Reviving the Foreign-aid Racket
by Patrick J. Buchanan
"Debt Cut Is Set for Poorest Nations" was the headline in Sunday's Washington Post over the lead story. "The world's wealthiest nations," wrote Paul Blustein, "agreed yesterday to cancel more than $40 billion in debts that some of the world's poorest nations owe to international lenders – a move inspired by the belief that full debt forgiveness is necessary to give those countries a chance to escape the trap of hunger, disease and economic stagnation." Sounds wonderful.
Alan Cowell's story in the New York Times explained: "The deal [is] expected to ease the 18 poorest countries' annual debt burdens by $1.5 billion. They are Benin, Bolivia, Burkina Faso, Ethiopia, Ghana, Guyana, Honduras, Madagascar, Mali, Mauritania, Mozambique, Nicaragua, Niger, Rwanda, Senegal, Tanzania, Uganda and Zambia. All must take anticorruption measures."
It is hard not to break out laughing at that last line.
This $40 billion debt write-off is being hailed as the most magnanimous act since the Marshall Plan. But there is another way to see it: George Bush signed onto one of the biggest bailouts in history. For, here, children, is what has just gone down:
Why is this happening? Because George Bush owes Tony Blair, and because Blair, bless his socialist soul, believes in the salvific power of foreign aid and has to bring home some bacon to show his skeptical countrymen the "special relationship" between the two is not that of master and poodle.
Make no mistake. This not a bailout of Africa's poor or Latin American peasants. This is a bailout of the IMF, the World Bank and the African Development Bank. They will get the money to replace their lost loans. As in a Monopoly game where the rules are thrown out, they will be handed new money to play with. Bush and Blair are bailing out failed global institutions run by the highest-paid bureaucrats on earth.
What should have been done?
The IMF, World Bank and ADB should have been held to the same standards as any U.S. government bank that squandered capital entrusted to its care. Congressional auditors should have gone over their books, looked at the bad loans, looked at the backup provided and statements made at the time by lending officers, then let the American people know whether they had been faithful custodians of our tax dollars or clowns who ought not to be trusted with kids' lunch money. If the banks failed, they should be forced to undergo the same discipline and downsizing as any public bank that made similar unsecured loans and lost $40 billion.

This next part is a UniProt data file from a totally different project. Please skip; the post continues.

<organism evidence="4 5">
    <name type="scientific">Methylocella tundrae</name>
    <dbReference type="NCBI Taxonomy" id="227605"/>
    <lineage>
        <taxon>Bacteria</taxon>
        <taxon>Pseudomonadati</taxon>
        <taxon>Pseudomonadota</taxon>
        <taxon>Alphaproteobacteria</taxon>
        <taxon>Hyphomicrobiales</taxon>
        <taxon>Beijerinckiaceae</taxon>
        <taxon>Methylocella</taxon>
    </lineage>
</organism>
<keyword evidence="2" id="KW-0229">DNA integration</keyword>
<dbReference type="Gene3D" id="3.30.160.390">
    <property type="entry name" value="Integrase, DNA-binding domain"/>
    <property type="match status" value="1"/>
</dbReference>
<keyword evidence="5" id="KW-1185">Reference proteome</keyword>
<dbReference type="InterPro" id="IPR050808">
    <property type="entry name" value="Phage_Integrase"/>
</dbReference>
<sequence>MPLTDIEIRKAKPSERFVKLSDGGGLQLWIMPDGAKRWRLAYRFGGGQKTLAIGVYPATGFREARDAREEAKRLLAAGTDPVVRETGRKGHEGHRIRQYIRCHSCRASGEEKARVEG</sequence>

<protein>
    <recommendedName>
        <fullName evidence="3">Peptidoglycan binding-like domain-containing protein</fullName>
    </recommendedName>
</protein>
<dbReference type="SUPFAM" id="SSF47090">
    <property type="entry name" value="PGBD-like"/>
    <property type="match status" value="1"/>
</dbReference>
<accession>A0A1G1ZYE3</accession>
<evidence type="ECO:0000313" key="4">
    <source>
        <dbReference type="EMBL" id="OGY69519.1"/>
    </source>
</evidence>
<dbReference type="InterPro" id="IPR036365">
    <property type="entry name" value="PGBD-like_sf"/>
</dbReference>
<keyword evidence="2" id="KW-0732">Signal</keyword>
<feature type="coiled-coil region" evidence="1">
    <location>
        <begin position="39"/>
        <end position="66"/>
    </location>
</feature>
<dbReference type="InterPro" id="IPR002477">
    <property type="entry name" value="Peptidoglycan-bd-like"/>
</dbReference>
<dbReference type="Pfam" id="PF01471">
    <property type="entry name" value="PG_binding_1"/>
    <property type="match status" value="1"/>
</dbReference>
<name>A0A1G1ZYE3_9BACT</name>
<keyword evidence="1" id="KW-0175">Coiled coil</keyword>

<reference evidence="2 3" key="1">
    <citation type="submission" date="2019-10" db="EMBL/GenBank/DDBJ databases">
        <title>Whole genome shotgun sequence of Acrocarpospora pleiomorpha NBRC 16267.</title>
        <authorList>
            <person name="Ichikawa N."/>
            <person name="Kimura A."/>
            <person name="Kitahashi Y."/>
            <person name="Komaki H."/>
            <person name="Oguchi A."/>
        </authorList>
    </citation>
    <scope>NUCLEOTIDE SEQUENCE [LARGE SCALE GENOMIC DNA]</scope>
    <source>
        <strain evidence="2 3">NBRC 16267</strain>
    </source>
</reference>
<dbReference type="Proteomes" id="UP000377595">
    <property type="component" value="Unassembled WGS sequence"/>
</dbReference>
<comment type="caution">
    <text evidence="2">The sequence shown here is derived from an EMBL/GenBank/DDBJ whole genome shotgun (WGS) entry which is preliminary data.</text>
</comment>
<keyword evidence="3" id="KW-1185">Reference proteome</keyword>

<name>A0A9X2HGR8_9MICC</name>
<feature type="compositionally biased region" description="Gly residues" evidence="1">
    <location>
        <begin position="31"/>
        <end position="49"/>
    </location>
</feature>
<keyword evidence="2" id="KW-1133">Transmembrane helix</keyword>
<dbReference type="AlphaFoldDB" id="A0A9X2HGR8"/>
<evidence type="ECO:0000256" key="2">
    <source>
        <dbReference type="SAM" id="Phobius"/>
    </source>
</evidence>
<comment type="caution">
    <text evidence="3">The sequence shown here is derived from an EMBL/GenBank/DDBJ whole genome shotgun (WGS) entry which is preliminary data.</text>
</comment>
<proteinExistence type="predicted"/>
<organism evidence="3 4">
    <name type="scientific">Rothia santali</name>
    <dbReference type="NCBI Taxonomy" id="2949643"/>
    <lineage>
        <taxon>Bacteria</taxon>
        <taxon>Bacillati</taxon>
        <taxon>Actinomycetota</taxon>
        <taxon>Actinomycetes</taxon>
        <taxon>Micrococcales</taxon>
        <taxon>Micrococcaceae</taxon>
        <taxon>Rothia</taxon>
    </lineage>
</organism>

At the least, we should shut down the World Bank-IMF country club in Montgomery County, Md. – and make them all travel coach.
But none of this is going to happen. All three of these institutions will soon be back at the same game, and their critics will be denounced as hard-hearted conservatives who lack compassion for the world's poor.
When an American worker has to take a hit for every foolish or failed investment in the family portfolio or 401K, why do international bankers and bureaucrats work with a safety net and always get a bailout? Why do they never have to answer or apologize for the follies they commit? By all means, give the African people debt relief. But why let the lenders who lied and lost the money off the hook?
In the last analysis, it is Congress that has failed in its stewardship of the money entrusted to it by the most generous people on earth. A self-confident government would not give the IMF, World Bank or African Development Bank another dime. Let them call us names.
Unfortunately, we have a Congress that cannot say no to any demand for foreign aid in the name of the "world's poorest" and a U.S. government that cannot stand up to a moral shakedown.
J. Buchanan - Chairman | Angela "Bay" Buchanan - President
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